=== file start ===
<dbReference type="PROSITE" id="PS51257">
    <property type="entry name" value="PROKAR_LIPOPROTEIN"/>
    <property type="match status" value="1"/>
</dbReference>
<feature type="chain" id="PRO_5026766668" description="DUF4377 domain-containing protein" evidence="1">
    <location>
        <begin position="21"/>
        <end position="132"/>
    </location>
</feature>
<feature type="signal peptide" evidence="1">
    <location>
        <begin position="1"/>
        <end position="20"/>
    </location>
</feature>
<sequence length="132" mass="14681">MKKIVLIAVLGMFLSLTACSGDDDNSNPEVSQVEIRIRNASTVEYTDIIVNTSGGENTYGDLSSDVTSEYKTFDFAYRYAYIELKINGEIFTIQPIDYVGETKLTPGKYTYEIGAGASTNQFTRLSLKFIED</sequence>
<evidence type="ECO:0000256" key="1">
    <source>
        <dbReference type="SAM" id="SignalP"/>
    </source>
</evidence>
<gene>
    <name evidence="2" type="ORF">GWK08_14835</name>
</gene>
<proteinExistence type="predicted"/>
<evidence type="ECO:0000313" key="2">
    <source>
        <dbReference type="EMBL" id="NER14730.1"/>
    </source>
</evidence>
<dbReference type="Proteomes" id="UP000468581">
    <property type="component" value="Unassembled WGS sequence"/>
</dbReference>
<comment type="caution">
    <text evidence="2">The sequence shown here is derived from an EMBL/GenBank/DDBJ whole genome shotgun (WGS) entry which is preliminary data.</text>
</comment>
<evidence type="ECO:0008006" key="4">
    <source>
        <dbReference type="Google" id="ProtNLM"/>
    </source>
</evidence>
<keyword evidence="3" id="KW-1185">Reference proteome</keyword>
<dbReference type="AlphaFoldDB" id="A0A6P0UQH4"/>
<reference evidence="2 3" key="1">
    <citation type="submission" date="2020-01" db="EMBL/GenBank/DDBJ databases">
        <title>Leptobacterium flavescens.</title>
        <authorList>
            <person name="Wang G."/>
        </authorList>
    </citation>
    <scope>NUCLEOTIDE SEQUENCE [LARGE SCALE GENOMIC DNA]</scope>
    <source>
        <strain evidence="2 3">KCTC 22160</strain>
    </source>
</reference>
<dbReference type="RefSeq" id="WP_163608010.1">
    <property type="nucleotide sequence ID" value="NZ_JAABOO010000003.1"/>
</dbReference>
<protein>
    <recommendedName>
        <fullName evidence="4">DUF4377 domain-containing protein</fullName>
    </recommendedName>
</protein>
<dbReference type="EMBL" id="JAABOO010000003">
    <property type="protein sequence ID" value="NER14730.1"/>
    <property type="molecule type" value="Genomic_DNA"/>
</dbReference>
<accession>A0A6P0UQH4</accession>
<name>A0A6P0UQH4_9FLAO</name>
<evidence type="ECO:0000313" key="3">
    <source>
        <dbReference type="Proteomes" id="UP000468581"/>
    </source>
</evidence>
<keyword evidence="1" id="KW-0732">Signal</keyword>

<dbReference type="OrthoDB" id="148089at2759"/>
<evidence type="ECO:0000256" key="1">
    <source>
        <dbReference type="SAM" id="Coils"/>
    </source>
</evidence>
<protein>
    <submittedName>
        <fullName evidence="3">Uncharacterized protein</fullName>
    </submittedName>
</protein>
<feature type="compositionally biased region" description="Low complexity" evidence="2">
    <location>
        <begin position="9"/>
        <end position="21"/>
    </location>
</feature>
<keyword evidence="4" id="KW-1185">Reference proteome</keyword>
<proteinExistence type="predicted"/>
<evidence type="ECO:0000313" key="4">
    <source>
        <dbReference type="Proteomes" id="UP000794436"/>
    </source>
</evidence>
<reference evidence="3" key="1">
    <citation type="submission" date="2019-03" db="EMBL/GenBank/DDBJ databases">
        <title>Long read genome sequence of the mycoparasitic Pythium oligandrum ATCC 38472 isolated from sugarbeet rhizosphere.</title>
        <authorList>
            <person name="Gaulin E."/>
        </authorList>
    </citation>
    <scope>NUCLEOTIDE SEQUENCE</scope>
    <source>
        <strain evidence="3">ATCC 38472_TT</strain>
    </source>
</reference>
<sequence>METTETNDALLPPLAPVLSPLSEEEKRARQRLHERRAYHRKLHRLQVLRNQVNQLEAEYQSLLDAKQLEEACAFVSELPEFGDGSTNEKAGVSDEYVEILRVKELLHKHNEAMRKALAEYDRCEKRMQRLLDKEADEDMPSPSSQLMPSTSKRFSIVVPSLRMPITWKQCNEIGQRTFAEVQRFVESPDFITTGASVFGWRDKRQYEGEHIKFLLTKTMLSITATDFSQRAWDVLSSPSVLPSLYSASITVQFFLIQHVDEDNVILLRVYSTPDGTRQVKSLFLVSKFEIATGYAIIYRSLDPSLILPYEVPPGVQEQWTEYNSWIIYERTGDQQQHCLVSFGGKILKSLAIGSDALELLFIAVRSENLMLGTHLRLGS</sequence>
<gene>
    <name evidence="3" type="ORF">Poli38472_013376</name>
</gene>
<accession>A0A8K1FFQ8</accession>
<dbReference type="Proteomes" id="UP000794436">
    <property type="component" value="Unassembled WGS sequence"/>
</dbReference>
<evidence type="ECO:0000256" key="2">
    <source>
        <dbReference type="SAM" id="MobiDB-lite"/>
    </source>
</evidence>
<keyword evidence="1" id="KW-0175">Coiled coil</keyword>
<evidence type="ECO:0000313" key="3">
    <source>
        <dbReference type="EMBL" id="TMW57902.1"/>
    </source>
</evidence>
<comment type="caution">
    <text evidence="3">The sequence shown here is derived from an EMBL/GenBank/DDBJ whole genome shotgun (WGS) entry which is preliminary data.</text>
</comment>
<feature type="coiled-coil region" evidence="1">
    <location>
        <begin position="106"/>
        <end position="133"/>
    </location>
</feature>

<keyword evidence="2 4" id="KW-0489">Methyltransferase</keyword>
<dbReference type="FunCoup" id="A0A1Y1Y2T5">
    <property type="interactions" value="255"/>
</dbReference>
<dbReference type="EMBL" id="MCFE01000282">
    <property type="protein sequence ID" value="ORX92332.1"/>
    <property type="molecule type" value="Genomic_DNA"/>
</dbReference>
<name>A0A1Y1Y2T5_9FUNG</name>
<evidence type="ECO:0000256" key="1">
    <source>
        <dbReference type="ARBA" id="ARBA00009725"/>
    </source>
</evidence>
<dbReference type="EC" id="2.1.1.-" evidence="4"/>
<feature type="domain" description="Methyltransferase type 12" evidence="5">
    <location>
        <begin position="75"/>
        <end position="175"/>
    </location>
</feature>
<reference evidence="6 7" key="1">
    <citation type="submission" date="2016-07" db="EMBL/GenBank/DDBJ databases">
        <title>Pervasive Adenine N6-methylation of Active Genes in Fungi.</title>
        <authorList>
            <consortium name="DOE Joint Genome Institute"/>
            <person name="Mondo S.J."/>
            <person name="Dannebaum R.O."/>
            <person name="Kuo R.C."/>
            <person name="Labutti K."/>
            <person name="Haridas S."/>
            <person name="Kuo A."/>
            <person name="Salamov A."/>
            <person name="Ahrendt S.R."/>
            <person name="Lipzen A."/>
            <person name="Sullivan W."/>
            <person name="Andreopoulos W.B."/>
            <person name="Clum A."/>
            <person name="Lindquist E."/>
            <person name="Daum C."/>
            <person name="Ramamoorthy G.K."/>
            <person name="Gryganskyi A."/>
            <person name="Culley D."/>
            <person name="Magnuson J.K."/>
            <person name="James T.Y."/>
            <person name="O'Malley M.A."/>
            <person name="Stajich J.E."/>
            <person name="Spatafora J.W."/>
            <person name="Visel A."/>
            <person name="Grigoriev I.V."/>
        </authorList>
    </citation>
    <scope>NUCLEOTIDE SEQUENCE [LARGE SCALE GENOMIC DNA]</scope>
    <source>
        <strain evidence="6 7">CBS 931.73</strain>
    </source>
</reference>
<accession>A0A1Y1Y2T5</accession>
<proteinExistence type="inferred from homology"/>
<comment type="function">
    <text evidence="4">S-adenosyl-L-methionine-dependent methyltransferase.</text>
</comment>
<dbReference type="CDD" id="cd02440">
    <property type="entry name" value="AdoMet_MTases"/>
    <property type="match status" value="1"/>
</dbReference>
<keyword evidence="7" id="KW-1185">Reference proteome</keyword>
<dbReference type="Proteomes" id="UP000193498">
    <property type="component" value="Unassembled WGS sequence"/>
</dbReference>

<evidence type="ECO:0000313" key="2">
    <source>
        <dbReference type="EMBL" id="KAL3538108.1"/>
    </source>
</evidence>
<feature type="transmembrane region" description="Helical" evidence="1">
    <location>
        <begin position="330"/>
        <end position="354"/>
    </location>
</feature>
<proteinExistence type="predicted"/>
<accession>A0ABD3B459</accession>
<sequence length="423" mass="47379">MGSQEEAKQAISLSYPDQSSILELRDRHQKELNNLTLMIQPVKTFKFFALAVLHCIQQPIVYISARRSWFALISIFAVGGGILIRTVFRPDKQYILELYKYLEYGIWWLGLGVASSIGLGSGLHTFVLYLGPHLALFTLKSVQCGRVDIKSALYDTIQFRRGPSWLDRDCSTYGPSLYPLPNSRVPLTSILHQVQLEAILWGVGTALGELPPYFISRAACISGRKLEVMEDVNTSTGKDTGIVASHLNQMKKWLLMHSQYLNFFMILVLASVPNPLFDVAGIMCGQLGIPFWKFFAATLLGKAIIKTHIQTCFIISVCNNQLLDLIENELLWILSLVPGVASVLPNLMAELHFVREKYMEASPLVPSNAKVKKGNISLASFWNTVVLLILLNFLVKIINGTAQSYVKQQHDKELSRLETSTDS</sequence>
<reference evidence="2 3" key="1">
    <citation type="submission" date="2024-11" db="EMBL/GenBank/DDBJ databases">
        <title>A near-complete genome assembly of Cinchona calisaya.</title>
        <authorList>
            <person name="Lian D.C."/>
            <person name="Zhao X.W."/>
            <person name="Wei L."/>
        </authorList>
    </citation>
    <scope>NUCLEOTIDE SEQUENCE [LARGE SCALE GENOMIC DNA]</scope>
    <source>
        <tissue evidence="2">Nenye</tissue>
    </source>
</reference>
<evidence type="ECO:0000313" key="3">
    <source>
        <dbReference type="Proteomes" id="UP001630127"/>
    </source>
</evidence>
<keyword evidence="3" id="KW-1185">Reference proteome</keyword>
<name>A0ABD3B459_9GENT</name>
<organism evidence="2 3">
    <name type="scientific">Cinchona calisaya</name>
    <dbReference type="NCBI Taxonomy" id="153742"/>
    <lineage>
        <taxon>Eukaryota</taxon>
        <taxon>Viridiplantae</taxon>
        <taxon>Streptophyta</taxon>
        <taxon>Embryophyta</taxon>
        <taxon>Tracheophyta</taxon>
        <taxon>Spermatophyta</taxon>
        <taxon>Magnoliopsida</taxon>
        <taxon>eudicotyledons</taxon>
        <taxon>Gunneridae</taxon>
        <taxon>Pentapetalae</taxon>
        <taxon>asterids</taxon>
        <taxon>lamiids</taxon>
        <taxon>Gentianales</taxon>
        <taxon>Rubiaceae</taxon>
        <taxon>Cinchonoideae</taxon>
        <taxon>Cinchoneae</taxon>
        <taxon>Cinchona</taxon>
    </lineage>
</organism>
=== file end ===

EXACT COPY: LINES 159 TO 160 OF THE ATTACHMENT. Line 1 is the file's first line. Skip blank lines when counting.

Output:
        <end position="175"/>
    </location>